When Philosophy No Longer Smells of the Earth
By George YancyNovember 26, 2023
This assumption was indicative of mainstream philosophy as I learned it as an undergraduate philosophy major in the early 1980s. My philosophy professors, for the most part, were mainly engaged in what felt like disembodied abstraction and conceptual minutiae. I recall that there was one philosopher who made it clear to me that he didn’t believe the stuff he taught in philosophy of religion but simply liked to argue. In the classroom, I witnessed what seemed to be a fetishization of argumentation, not to mention philosophical hubris. The objective was to escape, through pure intellection, the cave of ignorance that Plato allegorized as our unfortunate human condition.
So, I was struggling there to see beyond what was before me, trying to extricate myself from what were deemed mere shadows, simulacra. It was only later that I came to realize that practicing philosophy in this vein isn’t about philosophy tout court but rather about a particular understanding of philosophy, a construction that refuses to see the ugly face of human suffering and seems incapable of doing—or unwilling to do—anything to eradicate that suffering. The questions posed, and the answers given, stem from what Mills, in his 1994 essay “Non-Cartesian Sums: Philosophy and the African-American Experience,” calls a “perk of social privilege.”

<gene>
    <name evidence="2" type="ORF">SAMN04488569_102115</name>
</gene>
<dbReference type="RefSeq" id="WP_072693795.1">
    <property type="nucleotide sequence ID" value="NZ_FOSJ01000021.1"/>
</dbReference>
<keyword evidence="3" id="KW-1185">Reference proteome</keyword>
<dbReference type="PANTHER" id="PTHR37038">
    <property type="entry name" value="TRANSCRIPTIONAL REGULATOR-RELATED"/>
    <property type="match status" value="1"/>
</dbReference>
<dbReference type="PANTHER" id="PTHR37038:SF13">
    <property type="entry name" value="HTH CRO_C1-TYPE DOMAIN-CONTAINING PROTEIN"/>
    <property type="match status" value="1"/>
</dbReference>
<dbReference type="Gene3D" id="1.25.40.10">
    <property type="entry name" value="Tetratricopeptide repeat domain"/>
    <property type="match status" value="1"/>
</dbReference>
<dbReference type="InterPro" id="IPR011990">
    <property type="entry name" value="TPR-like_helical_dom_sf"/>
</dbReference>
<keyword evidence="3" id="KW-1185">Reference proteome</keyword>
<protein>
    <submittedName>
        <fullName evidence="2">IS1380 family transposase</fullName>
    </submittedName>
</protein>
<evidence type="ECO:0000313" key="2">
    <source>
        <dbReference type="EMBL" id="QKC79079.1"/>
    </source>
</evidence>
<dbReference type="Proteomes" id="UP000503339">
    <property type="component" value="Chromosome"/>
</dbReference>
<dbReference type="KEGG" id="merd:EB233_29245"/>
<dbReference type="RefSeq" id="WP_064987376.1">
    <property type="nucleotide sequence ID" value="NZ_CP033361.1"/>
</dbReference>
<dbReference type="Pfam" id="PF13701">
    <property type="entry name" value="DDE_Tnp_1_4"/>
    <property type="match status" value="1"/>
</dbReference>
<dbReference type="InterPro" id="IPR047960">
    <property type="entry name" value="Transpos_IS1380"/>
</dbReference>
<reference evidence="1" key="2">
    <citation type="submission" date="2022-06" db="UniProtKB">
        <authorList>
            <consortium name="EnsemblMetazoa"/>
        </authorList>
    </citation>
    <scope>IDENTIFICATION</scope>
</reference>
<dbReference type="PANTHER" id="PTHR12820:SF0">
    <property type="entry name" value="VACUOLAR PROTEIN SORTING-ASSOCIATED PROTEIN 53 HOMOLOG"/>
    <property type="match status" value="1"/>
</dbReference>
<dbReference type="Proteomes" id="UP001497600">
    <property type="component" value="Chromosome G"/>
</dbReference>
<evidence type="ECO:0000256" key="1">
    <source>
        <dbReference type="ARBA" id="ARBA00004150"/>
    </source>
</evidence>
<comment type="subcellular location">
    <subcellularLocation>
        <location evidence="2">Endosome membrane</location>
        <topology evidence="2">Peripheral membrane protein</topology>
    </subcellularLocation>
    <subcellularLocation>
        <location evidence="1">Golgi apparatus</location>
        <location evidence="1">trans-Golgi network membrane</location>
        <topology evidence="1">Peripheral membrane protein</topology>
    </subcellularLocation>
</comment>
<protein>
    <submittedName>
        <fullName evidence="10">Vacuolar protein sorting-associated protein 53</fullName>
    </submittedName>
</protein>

Critiquing a narrow understanding of theory in her provocative 1984 essay “Notes Toward a Politics of Location,” Adrienne Rich writes that “theory can be a dew that rises from the earth and collects in the rain cloud and returns to earth over and over. But if it doesn’t smell of the earth, it isn’t good for the earth.” The relevance of Rich’s point regarding how theory can lose the smell of the earth speaks to how philosophical reflection can function as a form of mere spectatorship (theōros), where there is no investment in the world other than to view it at a distance. In this context, I had become a young philosopher who lost his sense of smell, his sense of the mundane, the quotidian muck and mire of human existence. When I was a graduate student at Yale, I met philosopher Cornel West for the first time, not long after he was arrested and jailed for protesting the university’s investment in South Africa’s apartheid regime. His actions spoke to what it means to be true to Socratic parrhesia (courageous speech) and how we mustn’t avoid what he calls the “raw funky stinky stuff of life.”